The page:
Purple Heart Reprint (2015)

Updated January 3rd: The Scott catalogue number for this issue is 5035.

Updated December 6th: I purchased a pane at my local post office. There is no year date. There is no year. Here’s the entire pane: purplesurprise1You can click on that for a larger view. Here’s a closeup of the individual stamp:

purpleheart2014First reported by Jay Bigalke on The American Philatelic Society’s Facebook page on November 25th:

“[A] new Purple Heart stamp variety showed up at post offices nationwide in October. Its arrival brought loads of new information to the stamp program. Here’s some of the highlights:

– Original printing by CCL Label issued last year. This new version had 200 million stamps printed by SSP using offset printing instead of gravure. The stamp has microprinting.

– New USPS policy starting with this stamp, according to USPS spokesman Mark Saunders “we won’t be conducting FDOIs for reprints.”

– This might be the last time we see the “S” for a plate number. In early October Sennett Security Products (who owns Banknote Corporation of America that prints the stamps) was purchased by CCL Label. According to the USPS “Beginning with the first issue of the new calendar year, ‘Banknote Corporation of America’ will be using the prefix ‘B.'”

This means first day cover collectors are again looking for “EKU covers” — envelopes with postmarks indicating the Earliest Known Use. Have you seen any? Is the new version in your post office yet? Report it here.

APS Holds Black Friday Sale (APS? Really?)


Black Friday Header
Do More, Learn More, Enjoy More

Black Friday through Cyber Monday Sale

Shirt and Tie

“Hopefully everyone had a chance to join with loved ones to give thanks during this holiday season.  We want to send our thanks to you for all that you do for the APS and the hobby.  While others may head out to the stores to catch a deal for Black Friday, all our deals are available in the comfort of your own home.  Just log on and look through a wide selection of stamps, books, DVDs, and many other items you’ve been wanting to add.  No long lines, no battling for parking spaces, just a few clicks and we do all the work!  So grab a piece of pie, spend a little time with your philatelic family, and grow your collection or help someone else grow theirs.  On behalf of all your friends at the APS, thank you for being a great member!” ~Scott D. English, Executive Director

BUY NOW!  APS is having a BIG sale between midnight Thursday and midnight Monday November 30. Buy online now!

   • APS Sport Shirts – size small, blue/tan/red ($18 now $10).
   APS Two-way decal ($2.75 now $1).
   Embroidered Patch – two color options ($3.50 now $1.50).
Souvenirs   APS 25-year Lapel pin ($12 now $7.50).
   APS Life-Pin ($12 now $7.50).
   Posters (2 designs – Prairie Letter Box Print and Stamp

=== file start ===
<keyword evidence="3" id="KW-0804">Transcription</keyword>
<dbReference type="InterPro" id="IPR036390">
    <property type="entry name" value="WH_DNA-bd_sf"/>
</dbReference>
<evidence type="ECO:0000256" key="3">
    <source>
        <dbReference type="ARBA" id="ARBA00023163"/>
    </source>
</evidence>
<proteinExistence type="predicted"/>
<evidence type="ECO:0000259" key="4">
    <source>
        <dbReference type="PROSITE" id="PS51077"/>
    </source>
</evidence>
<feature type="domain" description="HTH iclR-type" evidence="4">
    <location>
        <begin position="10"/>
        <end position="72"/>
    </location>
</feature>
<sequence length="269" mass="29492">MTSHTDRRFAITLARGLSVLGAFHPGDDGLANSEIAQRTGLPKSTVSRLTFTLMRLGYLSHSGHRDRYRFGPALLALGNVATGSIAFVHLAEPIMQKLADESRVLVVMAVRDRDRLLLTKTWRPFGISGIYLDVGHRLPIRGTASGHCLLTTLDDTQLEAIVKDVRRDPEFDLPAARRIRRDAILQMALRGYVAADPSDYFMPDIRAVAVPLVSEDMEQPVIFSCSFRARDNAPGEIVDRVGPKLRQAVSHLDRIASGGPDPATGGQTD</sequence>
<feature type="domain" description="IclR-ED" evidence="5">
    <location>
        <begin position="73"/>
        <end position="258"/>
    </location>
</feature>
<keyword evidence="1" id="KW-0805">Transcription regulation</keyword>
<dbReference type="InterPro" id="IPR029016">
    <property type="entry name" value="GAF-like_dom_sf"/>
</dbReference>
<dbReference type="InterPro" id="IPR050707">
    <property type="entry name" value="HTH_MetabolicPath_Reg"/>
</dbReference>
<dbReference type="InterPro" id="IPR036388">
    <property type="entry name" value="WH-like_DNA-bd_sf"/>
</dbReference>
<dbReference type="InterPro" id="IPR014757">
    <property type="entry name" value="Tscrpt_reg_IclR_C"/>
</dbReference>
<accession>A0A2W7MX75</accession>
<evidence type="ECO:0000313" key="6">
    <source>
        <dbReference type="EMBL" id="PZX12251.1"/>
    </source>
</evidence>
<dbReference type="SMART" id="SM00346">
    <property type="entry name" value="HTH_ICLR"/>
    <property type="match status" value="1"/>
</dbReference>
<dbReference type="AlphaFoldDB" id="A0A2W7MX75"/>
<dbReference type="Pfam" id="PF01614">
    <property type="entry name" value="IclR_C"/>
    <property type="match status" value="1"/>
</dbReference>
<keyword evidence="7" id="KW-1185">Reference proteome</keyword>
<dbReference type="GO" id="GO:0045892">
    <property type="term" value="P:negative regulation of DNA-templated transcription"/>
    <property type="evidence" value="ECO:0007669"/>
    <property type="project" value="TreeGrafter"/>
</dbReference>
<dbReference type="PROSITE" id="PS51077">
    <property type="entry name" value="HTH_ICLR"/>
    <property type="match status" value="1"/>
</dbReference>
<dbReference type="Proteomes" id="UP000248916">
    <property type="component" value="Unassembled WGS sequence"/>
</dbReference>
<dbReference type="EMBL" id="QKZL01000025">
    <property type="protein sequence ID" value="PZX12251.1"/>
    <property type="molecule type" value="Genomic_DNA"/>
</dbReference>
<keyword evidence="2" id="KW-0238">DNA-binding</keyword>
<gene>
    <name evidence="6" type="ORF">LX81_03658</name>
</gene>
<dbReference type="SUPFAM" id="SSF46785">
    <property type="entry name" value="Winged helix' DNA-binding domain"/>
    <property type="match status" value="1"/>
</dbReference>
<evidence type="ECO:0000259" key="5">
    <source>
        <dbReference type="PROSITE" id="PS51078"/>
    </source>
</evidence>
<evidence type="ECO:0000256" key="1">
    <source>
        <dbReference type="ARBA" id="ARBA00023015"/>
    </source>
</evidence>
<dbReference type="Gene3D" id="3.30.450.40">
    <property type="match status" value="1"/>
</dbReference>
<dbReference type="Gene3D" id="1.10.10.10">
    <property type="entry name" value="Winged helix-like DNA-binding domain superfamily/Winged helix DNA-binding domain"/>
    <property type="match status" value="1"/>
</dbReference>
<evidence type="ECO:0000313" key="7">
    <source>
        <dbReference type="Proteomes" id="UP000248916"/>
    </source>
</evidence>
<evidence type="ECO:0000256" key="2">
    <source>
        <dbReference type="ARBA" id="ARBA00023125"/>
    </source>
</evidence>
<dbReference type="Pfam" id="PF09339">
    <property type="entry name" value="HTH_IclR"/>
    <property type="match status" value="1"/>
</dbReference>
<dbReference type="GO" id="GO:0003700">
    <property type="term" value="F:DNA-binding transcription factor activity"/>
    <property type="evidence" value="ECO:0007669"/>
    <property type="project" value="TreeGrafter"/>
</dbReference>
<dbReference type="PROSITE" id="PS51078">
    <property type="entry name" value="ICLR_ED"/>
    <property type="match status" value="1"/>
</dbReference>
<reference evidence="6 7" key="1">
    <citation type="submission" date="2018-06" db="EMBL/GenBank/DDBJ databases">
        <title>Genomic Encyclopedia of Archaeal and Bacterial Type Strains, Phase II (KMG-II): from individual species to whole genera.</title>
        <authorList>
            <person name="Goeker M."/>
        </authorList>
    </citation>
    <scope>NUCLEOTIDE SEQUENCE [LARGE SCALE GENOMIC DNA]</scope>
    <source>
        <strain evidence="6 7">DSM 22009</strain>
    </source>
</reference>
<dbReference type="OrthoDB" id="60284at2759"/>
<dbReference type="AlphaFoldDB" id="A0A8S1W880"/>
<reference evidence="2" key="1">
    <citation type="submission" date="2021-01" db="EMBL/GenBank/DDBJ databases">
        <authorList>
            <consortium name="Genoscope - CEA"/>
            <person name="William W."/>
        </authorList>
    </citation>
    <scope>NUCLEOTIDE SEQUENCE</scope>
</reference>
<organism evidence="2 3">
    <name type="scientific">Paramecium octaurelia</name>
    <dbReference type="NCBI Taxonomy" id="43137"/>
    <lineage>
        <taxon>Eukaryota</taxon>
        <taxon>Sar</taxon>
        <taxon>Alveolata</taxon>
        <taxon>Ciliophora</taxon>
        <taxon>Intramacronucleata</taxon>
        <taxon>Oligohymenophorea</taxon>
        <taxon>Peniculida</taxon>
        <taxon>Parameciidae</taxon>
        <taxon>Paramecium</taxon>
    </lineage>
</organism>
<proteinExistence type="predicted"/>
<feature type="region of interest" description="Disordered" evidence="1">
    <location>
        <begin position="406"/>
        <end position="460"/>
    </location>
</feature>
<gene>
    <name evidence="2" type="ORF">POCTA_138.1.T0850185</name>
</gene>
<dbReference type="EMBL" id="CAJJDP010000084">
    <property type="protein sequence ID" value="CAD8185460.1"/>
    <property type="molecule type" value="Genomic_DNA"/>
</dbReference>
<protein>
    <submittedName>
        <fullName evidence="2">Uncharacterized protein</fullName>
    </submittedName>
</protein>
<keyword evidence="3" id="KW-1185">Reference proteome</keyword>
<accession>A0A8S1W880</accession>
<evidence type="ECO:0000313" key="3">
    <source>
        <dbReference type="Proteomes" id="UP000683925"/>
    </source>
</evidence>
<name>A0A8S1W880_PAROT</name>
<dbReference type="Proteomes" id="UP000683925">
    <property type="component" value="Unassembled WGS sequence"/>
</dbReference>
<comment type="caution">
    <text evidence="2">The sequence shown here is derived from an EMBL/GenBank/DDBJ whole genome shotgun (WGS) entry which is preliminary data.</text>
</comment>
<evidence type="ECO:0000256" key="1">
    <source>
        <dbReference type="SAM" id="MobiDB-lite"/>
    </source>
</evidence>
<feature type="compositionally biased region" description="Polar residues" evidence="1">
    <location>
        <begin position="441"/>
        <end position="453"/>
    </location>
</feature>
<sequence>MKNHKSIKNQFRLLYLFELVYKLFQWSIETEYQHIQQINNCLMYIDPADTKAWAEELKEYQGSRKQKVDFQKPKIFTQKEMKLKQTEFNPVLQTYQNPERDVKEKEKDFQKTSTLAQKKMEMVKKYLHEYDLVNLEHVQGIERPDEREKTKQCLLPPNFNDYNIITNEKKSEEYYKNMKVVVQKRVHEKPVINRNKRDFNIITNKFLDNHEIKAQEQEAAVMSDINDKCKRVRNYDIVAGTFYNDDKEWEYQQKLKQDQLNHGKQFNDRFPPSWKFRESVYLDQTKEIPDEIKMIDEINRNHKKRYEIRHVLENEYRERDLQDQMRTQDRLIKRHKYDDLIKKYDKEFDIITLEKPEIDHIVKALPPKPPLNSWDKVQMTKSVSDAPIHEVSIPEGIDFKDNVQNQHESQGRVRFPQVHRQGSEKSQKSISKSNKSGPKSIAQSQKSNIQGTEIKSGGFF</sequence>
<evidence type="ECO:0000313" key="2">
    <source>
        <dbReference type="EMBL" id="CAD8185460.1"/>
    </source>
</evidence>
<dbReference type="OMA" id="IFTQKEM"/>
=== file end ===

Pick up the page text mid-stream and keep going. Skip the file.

Collector) ($7.50 now $5).
   Ties – Pacific 97 ties and APS logo ties ($19 now $10).
Dedication Covers – 8 different designs all selling at $2.50
Assorted Serviced APS Show Cachets:*
         – 1977-1997 (qty 10) – ($15 now $9.95).
         – 1998-2007 (qty 10) – ($20 now $9.95).
   Assorted Serviced APS Show First Day Covers: 1996-2007
         (qty 15) – ($30 now $19.95).
* Limited inventory available on Show Cachets; not all years are complete. Assortments will vary. While supplies last. 

Circuit Sales
Buyers e-mail Tom between midnight Thursday and midnight November 30 and we will answer you with a specific number code to be used on one future circuit purchase to waive half of the 5% buyers fee for that purchase.
Sellers e-mail Tom in the same time frame and we will answer you with a specific number code to receive 5 free blank books when you order 10 blank books of one style.

Other Gift Ideas
Check out our Specialty Shops for other gift ideas:

Promotional Items
Tie Shop
Hobby Supplies
Event Souvenirs
Digital Publications
AP Bound Volumes
DVD Shop

USPS Offers Letters FROM Santa

[press release]
Postal Service Letters FROM Santa Program
Santa’s Personalized Response to Your Child’s Letter
Great Photo Opportunity to Treasure for Years

NORTH POLE — Yes, Virginia, there is a Santa Claus — and the Postal Service can help you prove it when Santa replies to your child’s letter, complete with a North Pole postmark.

Here are the steps for your child to get a letter back from Santa:

    1. santasleighHave your child write a letter to Santa and place it in an envelope addressed to: Santa Claus, North Pole.
    2. Later, when alone, open the envelope and write a personalized response.
    3. Insert the response letter into an envelope and address it to the child.
    4. Add the return address: SANTA, NORTH POLE, to the envelope.
    5. Ensure the envelope is affixed with a First-Class Mail stamp, such as a recently issued Charlie Brown Christmas stamp.
    6. Place the complete envelope into a larger envelope — preferably a Priority Mail Flat Rate Envelope — with appropriate postage, and address it to:

North Pole Postmark
4141 Postmark Drive
Anchorage, AK 99530-9998

“Letters from Santa” must be received by the Anchorage, AK postmaster no later than Dec. 15. Santa’s helpers at the Postal Service, will take care of the rest.

Be sure to share the experience on social media using #LettersFromSanta.


  • cbxmas_mailboxTo save paper, write on the back of your child’s letter. If you keep them together, your child will also be able to recall what he or she wrote.
  • When responding as Santa, make the response as personal as possible by highlighting your child’s accomplishments over the past year. For example, helping around the house, receiving good grades in a particular subject at school or participating in community service activities.
  • This is a great activity for Thanksgiving that the whole family can enjoy, including parents, grandparents, aunts, uncles and other caregivers.

The Letters from Santa program adds to the excitement of Christmas and is ideal for interesting youngsters in letter writing, stamps and penmanship.

The Postal Service receives no tax dollars for operating expenses and relies on the sale of postage, products and services to fund its operations.

USPS’ Charlie Brown Christmas App

[press release]
Take a Picture with Charlie Brown Characters

cb_appWASHINGTON — The Postal Service invites America to share in a series of holiday-themed augmented reality (AR) experiences that bring the nation’s 160,000 blue Post Office collection boxes to life via smartphones. The invitation is part of a mailing that provides information on exciting postal products, services and key mailing dates to make this the most convenient holiday mailing season ever.